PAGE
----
Good causes bag windfalls worth £60,000

L-r, Jake Young, Stuart Toolan (carer) and Andy Knox of Cornerstone Connect in Galashiels who are receiving �12000 from Tesco to upgrade their garden.
L-r, Jake Young, Stuart Toolan (carer) and Andy Knox of Cornerstone Connect in Galashiels who are receiving �12000 from Tesco to upgrade their garden.
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Tesco’s Bags for Help initiative has awarded £60,000 to outdoor community projects across the region.

That money, raised by the 5p supermarkets are obliged to charge for carrier bags, will be managed by community charity Groundwork, aided by Greenspace Scotland.

Millions of Tesco customers up and down the country voted for the good causes they wanted to see benefit, and Cornerstone Connects in Galashiels was among those to bag first-place awards of £12,000.

The service, set up to support disabled people and their families and carers, will put the money towards the second phase of work on a sensory garden.

Edel Harris, chief executive of Cornerstone nationally, said: “We are extremely grateful to the people of Galashiels for voting with their tokens and helping us to secure this incredible funding award.

“The new sensory garden at our Cornerstone Connects service will make such a huge difference to the lives of the people we support, as well as anyone in the local community who has a disability or additional support need.”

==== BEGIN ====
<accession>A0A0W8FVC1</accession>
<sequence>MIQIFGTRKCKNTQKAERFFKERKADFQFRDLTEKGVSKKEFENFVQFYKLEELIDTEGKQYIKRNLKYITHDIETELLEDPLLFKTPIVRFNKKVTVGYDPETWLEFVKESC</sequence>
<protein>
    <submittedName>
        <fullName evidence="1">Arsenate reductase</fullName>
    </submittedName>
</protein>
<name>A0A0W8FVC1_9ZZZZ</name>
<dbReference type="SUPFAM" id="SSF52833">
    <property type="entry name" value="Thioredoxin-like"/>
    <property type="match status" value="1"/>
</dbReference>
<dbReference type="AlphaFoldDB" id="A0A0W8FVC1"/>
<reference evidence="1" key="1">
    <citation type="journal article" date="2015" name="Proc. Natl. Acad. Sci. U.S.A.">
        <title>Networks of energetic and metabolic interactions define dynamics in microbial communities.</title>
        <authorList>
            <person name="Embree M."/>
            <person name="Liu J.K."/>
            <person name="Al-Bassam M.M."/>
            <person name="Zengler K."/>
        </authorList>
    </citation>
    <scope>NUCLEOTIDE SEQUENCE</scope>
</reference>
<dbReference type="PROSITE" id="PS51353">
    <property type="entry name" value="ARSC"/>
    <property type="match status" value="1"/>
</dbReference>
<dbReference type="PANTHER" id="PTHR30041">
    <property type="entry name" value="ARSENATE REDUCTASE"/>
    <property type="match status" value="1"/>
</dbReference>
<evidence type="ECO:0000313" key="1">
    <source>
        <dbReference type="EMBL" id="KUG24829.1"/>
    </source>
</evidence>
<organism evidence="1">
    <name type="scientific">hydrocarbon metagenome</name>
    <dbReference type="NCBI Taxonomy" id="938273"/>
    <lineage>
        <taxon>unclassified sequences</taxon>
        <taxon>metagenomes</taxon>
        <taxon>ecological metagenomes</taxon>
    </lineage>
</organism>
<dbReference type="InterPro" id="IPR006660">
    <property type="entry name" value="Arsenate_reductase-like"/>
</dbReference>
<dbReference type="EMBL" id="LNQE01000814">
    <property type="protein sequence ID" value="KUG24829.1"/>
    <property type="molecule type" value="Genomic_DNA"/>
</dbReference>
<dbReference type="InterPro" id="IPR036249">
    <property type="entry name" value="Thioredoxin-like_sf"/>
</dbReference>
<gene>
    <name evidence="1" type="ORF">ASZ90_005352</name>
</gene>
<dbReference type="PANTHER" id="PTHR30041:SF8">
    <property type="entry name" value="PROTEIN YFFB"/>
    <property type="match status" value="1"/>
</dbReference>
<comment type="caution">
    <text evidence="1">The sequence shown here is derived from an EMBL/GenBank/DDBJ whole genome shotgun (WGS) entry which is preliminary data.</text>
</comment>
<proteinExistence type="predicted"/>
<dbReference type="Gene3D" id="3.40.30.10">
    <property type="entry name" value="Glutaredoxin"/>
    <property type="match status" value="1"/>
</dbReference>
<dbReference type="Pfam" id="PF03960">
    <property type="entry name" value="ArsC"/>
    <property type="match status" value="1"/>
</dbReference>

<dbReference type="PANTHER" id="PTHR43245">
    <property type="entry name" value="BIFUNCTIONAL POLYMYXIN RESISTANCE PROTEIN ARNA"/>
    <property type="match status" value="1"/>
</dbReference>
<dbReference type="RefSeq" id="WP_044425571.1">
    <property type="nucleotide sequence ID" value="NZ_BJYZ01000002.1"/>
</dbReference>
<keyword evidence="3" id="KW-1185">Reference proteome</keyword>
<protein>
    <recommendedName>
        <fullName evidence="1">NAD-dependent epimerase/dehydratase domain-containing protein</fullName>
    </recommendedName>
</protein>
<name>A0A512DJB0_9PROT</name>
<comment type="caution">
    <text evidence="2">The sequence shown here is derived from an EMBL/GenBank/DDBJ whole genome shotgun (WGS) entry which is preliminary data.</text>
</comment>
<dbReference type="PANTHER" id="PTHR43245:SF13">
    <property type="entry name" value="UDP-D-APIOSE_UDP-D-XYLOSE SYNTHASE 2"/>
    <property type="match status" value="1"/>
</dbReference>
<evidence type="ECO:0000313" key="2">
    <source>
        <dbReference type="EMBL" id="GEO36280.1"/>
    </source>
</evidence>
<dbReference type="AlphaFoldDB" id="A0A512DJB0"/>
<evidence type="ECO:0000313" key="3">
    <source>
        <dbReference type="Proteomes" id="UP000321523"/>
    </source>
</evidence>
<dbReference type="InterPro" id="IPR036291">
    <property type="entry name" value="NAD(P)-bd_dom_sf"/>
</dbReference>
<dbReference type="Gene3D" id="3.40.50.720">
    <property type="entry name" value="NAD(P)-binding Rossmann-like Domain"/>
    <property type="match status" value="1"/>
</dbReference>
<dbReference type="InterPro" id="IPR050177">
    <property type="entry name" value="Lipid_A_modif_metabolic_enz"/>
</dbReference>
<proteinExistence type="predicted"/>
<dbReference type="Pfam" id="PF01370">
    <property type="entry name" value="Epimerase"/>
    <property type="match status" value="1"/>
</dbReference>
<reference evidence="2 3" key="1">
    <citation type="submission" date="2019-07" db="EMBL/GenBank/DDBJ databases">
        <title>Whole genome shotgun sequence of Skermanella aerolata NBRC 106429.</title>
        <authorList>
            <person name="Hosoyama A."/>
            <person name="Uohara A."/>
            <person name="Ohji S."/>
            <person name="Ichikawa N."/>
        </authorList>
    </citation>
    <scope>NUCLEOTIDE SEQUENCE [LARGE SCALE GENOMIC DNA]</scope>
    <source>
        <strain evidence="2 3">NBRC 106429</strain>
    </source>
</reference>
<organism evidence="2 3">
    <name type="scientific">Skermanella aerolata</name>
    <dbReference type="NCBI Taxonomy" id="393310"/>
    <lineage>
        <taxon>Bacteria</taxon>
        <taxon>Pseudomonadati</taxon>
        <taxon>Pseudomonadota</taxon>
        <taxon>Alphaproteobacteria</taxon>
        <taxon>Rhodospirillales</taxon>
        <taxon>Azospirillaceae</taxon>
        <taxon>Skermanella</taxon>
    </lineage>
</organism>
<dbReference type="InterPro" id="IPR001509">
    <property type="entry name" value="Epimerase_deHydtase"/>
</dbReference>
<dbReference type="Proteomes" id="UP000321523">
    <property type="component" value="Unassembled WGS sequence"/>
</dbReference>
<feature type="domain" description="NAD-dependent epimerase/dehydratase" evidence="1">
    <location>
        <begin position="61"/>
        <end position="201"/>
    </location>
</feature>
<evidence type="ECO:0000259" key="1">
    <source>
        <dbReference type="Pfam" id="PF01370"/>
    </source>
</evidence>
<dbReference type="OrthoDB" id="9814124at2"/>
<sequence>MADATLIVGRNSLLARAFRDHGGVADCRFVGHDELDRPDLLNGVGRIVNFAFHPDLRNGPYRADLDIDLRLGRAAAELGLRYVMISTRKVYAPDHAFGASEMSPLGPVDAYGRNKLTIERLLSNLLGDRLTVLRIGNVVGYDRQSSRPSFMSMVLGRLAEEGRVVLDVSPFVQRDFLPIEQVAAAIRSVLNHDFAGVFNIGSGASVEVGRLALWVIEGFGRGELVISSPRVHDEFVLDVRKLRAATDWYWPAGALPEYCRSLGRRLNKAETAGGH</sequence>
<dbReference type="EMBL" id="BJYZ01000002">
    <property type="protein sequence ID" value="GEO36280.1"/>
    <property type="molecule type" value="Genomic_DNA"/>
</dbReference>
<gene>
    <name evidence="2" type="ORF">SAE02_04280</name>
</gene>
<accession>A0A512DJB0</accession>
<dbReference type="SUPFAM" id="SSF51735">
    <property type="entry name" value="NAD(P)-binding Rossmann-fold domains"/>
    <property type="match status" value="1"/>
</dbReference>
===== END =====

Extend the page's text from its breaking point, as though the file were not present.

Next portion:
Kingsland Primary School in Peebles was also given £12,000, and that windfall will be used to improve play spaces for pupils.

Runner-up awards of £10,000 will go to Scottish Borders Council for additional equipment for the public park in Galashiels and Peebles Community Action Network to be spent on a new training yurt.

Walkerburn Community Development Trust picked up £8,000 to go towards repairs to paths in Jubilee Park, and Wooplaw Community Woodland, north of Galashiels, was given the same amount to spend on a small tractor or quad bike.

Community woodland chairman Dave Donnelly said: “At the moment, we have volunteer groups wishing to carry out work at the woodland such as dementia support groups, mental health groups, the local college and the forest school that works with all the primary schools in the area.

“The grant will allow us to supply tools and materials for the groups to use.

“The woodland has become a popular venue for children’s birthday parties, campers and dog-walkers, and we would like to make it more accessible for prams and wheelchairs.”

Tony McElroy, Tesco’s head of communications in Scotland, said: “Bags of Help has been a fantastic success.

“We have been overwhelmed by the response of our customers, and it’s been great to give people a say on how the money will be spent in their community.

“We can’t wait to see the projects come to life.”

Emma Halliday, a community-enabling co-ordinator at Greenspace Scotland, added: “It’s just the beginning for Bags of Help, and we’re really excited about the future.”

“The scheme will be permanently open for applications, and as grants can now be used for not just the development but also the use of local outdoor spaces, we expect even more groups will have the chance to benefit.

“It’s projects like these that really help to capture the public’s imagination by illustrating what can be achieved when communities are given the support and encouragement they need to create better places where they live.”

Anyone can nominate a project. To find out more, visit www.tesco.com/bagsofhelp.